Treat succulents with frost damage
Some succulents with mild frost damage, see below, can be self-heal if gradually introduced to warmer environments. If the stem of succulent became soft due to frost, it’s likely too late. However, you can try put it in a warm area and cut off the damaged stem.
Sedum clavatum with early frost damage
Most succulents are dormant during winter to protect themselves, which doesn’t mean we can sit back and do nothing. Plants during dormancy are prone to pests and cold damage. Clean up dead leaves regularly especially those compactly arranged ones. When the weather warms up, and pests become more active, you know it is worth your effort. And don’t be afraid to move them in and out, take that as the best exercise for gardeners. Winter for succulents is all about protection so that they can shine again in spring.
You might associate succulents with balmy climes, tumbleweed, and arid desert landscapes, so you might be surprised to discover that some succulents thrive in cooler climates. There’s a surprisingly wide array of hardy succulents that can survive and thrive in cold weather, so there’s no reason why you can’t enjoy the exotic, almost alien attraction of these tiny-leaved plants in any garden, regardless of your native climate.
Cold hardy succulents can survive frost and snow without damage to the plant – pretty impressive for a plant with such a significant water content.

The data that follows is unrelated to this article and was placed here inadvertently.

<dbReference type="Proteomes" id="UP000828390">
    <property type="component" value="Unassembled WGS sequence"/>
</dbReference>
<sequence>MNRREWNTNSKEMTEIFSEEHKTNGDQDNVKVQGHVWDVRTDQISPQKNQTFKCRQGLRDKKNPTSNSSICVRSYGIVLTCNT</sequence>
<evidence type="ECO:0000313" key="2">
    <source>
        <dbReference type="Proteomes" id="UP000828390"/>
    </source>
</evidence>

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We’ve compiled a list of winter-hardy succulents that can survive in warmer climates, but they’re far more suited to areas that don’t enjoy tropical heat all year round. Our list is ideal for anyone living in the cooler regions of the planet, such as the chilly mountain ranges of Canada, the schizophrenically temperate UK, and the frequently frosty Scandinavian zones.
The succulents featured in this article mainly fall into the xeriscape category of growers – plants that require little to no additional irrigation other than that which the natural environment provides.
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Winter hardy succulents
There are two principal varieties of succulents that will tolerate the temperature when it drops down to freezing – Semperviviums and Stonecrop Sedums. Most of these varieties will handle temperatures as low as -20ºF and won’t mind the occasional hot spell!
Here’s our list of cold hardy succulents:
Sedum Spectabile “Autumn Joy”